Should you work remotely?

Software developers (and not just them) quite often believe that remote work is one of the best things that can happen during their career. Sitting at home or even better, laying on the beach with a laptop on your knees, while drinking some fancy beverage and of course coding from time to time (you’re not at the office anymore, therefore your boss ain’t gonna observe what are you actually doing) pictures like a some kind of dream. But is it really like this?


 

I’ve been working for over 5 years now and about half of that period remotely. Well, I still do work remotely, yet currently more in terms of developing some side projects with friends, so I don’t count it to be a truly remote work (at least unless these projects start to earn money).
Anyway, I’d say that after 2-3 years, as a software developer who did work from his home I could describe both, the pros and cons of the remote work. In short, the remote work is great as long as you can organize yourself, but I’d rather not do that for a very long term, as the biggest issue is the loneliness. I’m being totally serious here, but I’ll get to that point later on and tell you why is that so important.

Let’s start with the advantages of the remote work:

  • Freedom – you can work pretty much anywhere in the world.
  • Flexible working hours (unless the customer requires otherwise).
  • Ability to split a job into chunks – e.g. work in the morning, then have some break, then work again in the evening and so on.
  • Saving of the time – IMO one of the best benefits, as you don’t need to spend time traveling to the office.
  • Doing things your way – usually working solo means more responsibility which I find to be an advantage.

Sounds great, doesn’t it? Indeed, these are the benefits that you can get while switching to the remote work. And as long as you can organize your daily tasks properly, soon you will find out that you might be much more productive than usual, however, it requires a strong self-discipline, mostly due to the fact that there are so many potential distractions around us, much more than if you stick to the work at the regular office.
I’ve mentioned that one of the biggest concerns while working remotely might (but doesn’t have to be) the loneliness in general. What does it mean and what are the possible implications? These are the things that come to my mind:

  • It’s more difficult to resolve or discuss some issues without being able to directly (face-to-face) talk to other team members.
  • Possible feeling of too heavy burden, if you manage a big project mostly on your own.
  • Focusing on the work might be more challenging – you don’t see other people working around, so you feel you can do anything else as well.
  • Not improving, which basically means degrading your soft skills. Believe it or not, but it’s quite an important for your career.

You could probably find many more pros and cons of the remote job. For me, working this way is great if there are other things in my life that require more attention, which means that I need more time to deal with them. Let’s say that I have a side project and I need these 1 or 2 extra hours per day that I could get while working remotely. Or you might have a family that you need to take care of and be at home most of the day.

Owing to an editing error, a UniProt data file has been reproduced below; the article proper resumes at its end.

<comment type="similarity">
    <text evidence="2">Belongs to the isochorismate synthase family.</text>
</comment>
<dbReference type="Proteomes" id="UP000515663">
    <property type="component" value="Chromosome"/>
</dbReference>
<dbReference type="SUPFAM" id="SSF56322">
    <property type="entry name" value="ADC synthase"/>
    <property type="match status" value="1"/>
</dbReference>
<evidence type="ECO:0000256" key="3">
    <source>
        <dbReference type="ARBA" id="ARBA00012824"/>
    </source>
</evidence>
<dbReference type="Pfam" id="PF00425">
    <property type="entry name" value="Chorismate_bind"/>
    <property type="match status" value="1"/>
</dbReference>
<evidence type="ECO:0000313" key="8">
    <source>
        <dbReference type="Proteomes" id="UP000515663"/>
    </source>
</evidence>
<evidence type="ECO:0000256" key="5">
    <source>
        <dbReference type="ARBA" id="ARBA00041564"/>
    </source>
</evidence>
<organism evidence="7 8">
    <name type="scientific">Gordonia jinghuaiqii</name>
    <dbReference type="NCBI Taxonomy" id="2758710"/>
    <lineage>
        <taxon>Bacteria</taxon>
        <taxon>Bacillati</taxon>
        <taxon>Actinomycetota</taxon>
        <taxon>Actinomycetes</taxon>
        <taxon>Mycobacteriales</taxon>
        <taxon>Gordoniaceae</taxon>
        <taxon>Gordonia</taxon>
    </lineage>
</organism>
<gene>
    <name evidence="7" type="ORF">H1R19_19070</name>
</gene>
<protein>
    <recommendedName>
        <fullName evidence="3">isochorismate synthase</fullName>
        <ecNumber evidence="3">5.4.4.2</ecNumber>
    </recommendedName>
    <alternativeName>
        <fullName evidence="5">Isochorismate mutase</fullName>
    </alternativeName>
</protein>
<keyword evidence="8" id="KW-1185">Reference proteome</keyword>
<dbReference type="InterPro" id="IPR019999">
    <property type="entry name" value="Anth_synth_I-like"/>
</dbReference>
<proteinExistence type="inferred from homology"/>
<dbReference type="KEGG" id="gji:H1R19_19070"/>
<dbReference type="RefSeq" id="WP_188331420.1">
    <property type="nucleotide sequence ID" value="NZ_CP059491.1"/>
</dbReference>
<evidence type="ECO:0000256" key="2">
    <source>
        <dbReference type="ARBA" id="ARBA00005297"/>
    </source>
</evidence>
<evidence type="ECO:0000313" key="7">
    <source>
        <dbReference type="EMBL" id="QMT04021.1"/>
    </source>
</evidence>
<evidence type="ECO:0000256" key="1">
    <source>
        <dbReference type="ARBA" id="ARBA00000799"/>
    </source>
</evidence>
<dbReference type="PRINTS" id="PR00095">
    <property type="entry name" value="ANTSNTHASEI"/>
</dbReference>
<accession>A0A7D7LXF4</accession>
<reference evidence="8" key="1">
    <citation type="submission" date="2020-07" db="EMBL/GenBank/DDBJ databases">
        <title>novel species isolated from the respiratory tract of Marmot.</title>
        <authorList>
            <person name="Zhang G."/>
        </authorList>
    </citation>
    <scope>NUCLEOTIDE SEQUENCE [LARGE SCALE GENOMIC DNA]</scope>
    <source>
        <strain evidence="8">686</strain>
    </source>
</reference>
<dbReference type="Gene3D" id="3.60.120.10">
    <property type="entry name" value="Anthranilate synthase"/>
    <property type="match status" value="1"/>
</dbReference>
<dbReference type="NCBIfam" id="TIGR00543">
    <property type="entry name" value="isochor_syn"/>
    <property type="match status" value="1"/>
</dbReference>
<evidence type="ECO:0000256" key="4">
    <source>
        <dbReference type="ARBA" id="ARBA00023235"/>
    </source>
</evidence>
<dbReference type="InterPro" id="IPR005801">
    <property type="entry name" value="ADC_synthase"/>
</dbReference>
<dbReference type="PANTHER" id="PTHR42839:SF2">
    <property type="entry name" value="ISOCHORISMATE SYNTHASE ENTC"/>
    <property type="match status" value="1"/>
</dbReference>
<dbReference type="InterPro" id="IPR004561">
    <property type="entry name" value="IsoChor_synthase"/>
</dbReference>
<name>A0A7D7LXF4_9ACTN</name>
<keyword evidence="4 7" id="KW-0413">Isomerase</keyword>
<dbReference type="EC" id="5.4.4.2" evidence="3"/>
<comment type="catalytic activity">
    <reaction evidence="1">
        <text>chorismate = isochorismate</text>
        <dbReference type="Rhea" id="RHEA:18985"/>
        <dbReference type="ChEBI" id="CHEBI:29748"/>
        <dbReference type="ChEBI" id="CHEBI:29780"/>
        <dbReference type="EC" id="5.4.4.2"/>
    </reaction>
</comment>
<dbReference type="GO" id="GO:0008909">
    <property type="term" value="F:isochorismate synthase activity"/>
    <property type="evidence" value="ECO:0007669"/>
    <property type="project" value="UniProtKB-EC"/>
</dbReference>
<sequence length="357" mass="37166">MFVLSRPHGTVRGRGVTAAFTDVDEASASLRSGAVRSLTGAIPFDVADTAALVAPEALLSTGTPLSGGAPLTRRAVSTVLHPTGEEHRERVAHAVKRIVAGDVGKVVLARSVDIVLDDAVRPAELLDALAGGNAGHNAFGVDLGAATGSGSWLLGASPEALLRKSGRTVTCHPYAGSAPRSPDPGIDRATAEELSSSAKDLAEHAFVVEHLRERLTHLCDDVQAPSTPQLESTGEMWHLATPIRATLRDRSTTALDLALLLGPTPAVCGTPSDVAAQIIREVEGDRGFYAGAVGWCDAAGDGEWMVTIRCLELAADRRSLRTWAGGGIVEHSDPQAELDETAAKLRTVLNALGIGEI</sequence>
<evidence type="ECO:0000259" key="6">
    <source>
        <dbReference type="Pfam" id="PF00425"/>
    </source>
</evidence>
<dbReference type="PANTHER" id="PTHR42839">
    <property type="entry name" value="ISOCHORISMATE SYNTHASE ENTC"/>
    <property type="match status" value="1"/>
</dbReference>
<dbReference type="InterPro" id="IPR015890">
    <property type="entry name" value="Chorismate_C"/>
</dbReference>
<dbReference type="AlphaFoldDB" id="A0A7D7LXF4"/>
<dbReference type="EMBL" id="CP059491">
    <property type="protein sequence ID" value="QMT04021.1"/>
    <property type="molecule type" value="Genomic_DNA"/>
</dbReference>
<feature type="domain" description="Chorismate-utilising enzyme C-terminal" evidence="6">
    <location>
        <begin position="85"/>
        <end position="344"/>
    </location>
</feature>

Nevertheless, if you spend too much time working totally alone and separated your social relations will most likely weaken. And why is it so important? Because during most of your career within the IT industry (or anywhere else) you won’t be working solo, at least if you want to build something big. And talking via Skype hardly makes any bonds between you and other team members or your management. Even such simple things as going out for a beer with your collaborators or boss might mean much more than delivering the best code possible while sitting alone in your home office.

To sum up – I encourage everyone to try remote work at least once, as you might really love it (like I did in the past). Just beware that within the remote work sequence there’s still this keyword work and you might realize that it is difficult to deal with all of these distractions around. Or simply that spending alone 6 or 8 hours per day inside your room after few weeks or months might make you feel a little bit weird.

6 Comments Should you work remotely?

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  2. rz

    I work remotely 2-3 days a week for about 7 years. What I value most is saved time and peaceful work environment which makes me much more productive. But I couldn’t argue it does not improve your skills the same as work in the office. I like to keep the balance between those two, I couldn’t work remotely nor in the office every day 😉

    Reply
  3. ohdev

    If you allocate some time for self-development the remote work won’t be danger for your software skills. But, indeed, it is very difficult to keep discipline in this area that guarantees constant self-development.

    Reply
    1. Piotr Gankiewicz

      Improving the software skills is usually not an issue because quite often you tend to have more responsibilities by working remotely than in a regular job. The bigger concern is that if you don’t meet with some other developers or managers from time to time (and I’m not talking about Skype sessions or so), your soft skills might suffer and it’s a quite important topic for the overall career.

      Reply
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